PLAN Type 052C/052D Class Destroyers

Discussion in 'Navy' started by Jeff Head, Mar 14, 2014.

  1. taxiya
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    taxiya Major
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    They really don't. From this link that you posted earlier https://mostlymissiledefense.com/20...-defense-the-aegis-spy-1-radar-august-3-2012/, I quote
    The author suspected that loss. That loss includes "insertion loss" introduced by the phase shifter, plus any other loss due to the wires or wave guides in between. The actual insertion loss of SPY-1B (Lockheed Martin 2006) according to this report "Total Ownership Cost Reduction Case Study:AEGIS Radar Phase Shifters" (PDF file) by USN, is from -1.45 to -1.35 dB which is 77% to 71% loss. If the 77kw figure is right, and is the transmitter power as the quote above, that means less than 58kw to 59kw is emitted out from the antenna.

    When talking about AESA, the transmitter is the antenna, nothing between it and the space, so what ever number is listed is the power emitted. And that 125kw even if true, is from 1990s, while the number of SPY-1B is 2006.
     
  2. taxiya
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    taxiya Major
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    Don't play dumb.

    Wiki is mostly accurate IF and WHEN the article and subject does NOT involve Country/People's pride, that is when the subject is about pure science, such as PHASE ARRAY.

    On the other hand, subject involving countries are full of BS, and constantly being updated by rival users. Such as subject of tech from some are constantly being down played to the ground while others are bloated to the sky.
     
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  3. taxiya
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    taxiya Major
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    continue from #3101
    Another factor of loss vs. performance of SPY-1 and PESA in general is number of bits of the phase shifter. The more bits the narrower beam (smaller sidelobe). SPY-1B uses 4-bits as a compromise between loss and performance. This 4-bits is the base of the quoted insertion loss.
    On the other hand AESA does not use phase shifter, the beam is digitally coded and stored in a chip (digital beam forming), number of bits is not a compromise.
     
  4. Tam
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    Tam Senior Member
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    Scaffolding around the Kunming indicates work on the mast and the main radars. How will a maintenance refit, or update go with an 052D, compared to a potential mid life update?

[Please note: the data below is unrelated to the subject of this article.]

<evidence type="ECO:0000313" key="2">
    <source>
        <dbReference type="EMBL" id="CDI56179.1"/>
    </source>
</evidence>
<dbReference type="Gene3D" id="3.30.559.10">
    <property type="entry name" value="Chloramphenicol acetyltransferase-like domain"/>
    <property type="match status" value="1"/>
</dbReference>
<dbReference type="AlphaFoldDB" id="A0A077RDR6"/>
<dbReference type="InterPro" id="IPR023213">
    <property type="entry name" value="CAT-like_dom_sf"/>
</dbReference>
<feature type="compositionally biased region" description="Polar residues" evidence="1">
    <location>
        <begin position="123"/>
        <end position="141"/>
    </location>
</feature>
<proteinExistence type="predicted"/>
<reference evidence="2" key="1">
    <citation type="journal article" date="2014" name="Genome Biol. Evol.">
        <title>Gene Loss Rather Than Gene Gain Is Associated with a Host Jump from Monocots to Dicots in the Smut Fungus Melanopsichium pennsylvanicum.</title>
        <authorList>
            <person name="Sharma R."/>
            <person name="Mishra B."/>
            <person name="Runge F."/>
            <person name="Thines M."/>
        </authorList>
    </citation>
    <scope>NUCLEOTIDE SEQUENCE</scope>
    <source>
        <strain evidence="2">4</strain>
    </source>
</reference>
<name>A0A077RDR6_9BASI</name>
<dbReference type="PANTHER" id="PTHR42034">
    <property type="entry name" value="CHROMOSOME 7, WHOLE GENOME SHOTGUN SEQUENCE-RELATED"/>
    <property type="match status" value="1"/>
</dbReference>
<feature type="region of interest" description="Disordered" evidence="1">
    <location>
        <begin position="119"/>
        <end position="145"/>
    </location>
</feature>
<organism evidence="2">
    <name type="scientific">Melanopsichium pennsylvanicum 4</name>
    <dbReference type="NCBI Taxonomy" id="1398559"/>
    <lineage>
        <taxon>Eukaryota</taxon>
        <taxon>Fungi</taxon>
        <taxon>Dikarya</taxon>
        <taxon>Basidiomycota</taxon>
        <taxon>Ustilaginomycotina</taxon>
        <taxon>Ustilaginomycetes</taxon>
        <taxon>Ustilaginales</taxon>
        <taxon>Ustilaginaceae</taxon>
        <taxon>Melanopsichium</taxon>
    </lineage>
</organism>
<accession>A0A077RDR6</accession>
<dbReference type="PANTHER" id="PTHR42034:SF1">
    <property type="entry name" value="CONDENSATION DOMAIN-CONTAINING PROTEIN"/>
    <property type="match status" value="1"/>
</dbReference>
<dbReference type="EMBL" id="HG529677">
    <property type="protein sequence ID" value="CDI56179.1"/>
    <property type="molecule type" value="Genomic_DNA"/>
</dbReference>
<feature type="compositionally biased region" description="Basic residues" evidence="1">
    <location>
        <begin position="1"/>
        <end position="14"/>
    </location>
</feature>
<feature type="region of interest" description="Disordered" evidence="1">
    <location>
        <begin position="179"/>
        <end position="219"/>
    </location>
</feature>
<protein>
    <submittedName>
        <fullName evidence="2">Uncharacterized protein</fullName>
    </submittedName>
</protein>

Update and maintenance
    1. Software and back end updates.
    2. Replacement of failed or worn out modules in the radar's face, or minor version change.
    3. Replacement and update on ESM, ECM, navigation, and communications equipment.

    I think what's happening on the Kunming, which so happens to be the first of the 052Ds, is the above, not the below. The Liaoning underwent its own recently. In this scenario, the ship will only be berthed for months, not years.

    MLU is going to be a much more severe and radical update. For now this is going to be hard to imagine on the 052D, unless we finally see an 052E to see where the direction of the changes are going. Such radical changes include:
    1. Complete change of the radars or major version change. Switching from the GaAs based to a GaN based radar for example. Replacement of the legacy mechanical radars to AESA as another example as the 052D still has a number of them.
    2. Change in armament, like the railgun although that may require boosting the ship's available power, which would require upgrading the ship's electrical generation and infrastructure.

    MLU is typically reserved for projects like the complete refit of the 053H3, the 052, the 051B and the Sovs, and what might be happening to the 054 frigates, as we have seen with the 525 Ma'anshan, completely stripped down of the old to make way for the new. Some 'dream' changes may not be implemented however, due to reasons of cost effectiveness, or reasons of ship balance, weight, electrical infrastructure, etc,.. It may involve years and virtually transforms the ship.
     
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  5. Max Demian
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    Max Demian Junior Member
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    Thanks for linking the article. I'm going to read it in more detail over the weekend. However, just by glancing through, I see that you have the bit number wrong. Per article, the 4 bit figure is for the original SPY-1A. The subsequent SPY-1B uses 6 bits. Increasing the number of phase shifters increased the insertion loss but improved the antenna gain (sidelobe performance) over the SPY-1A.

    Can you clarify your statement about AESA's not using phase shifters? This is the first time I hear this.

    I thought you meant that the phase shifters are replaced by true time delays? But that's not necessarily a property of AESA radars.
     
  6. Max Demian
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    Max Demian Junior Member
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    A few paragraphs before, you will find this:
    "
    According to a 2004 Defense Science Board Report, “the average radiated power aperture for the Aegis System is 485 kwm2.”[19] Assuming that statement applies to the SPY-1D (since the SPY-1D(V) version was not yet operational) and an antenna area of 12 m2, this would give an average emitted power of about 40 kW. "

    Multiplying that by 1.3 gives an imputed average radiated power of 53.2 kW per face for SPY-1D(V). However, the instantaneous power per pulse can be much higher that this, given that the combined amplifier power reaches 6MW. Of course, there are system losses until that power gets converted to radiated RF. I wouldn't hazard to guess what they amount to.

    For long range detection with low duty cycles, like ABMD, the power per pulse is quite important. That's one domain where vacuum tube powered ESAs still have an edge over solid state powered ESAs. That might explain why the US Navy decided not to replace the SPY-1D with AESA until high power GaN antennas matured.

    This Quora page has some answers on the topic: https://www.quora.com/Why-do-solid-...d-PESA-radars-like-SPY-1-and-does-that-matter

    I am not sure about that. I guess it depends on semantics. Yes, the antenna is part of the T/R element, but so is the power amplifier. From this article: http://www.ausairpower.net/aesa-intro.html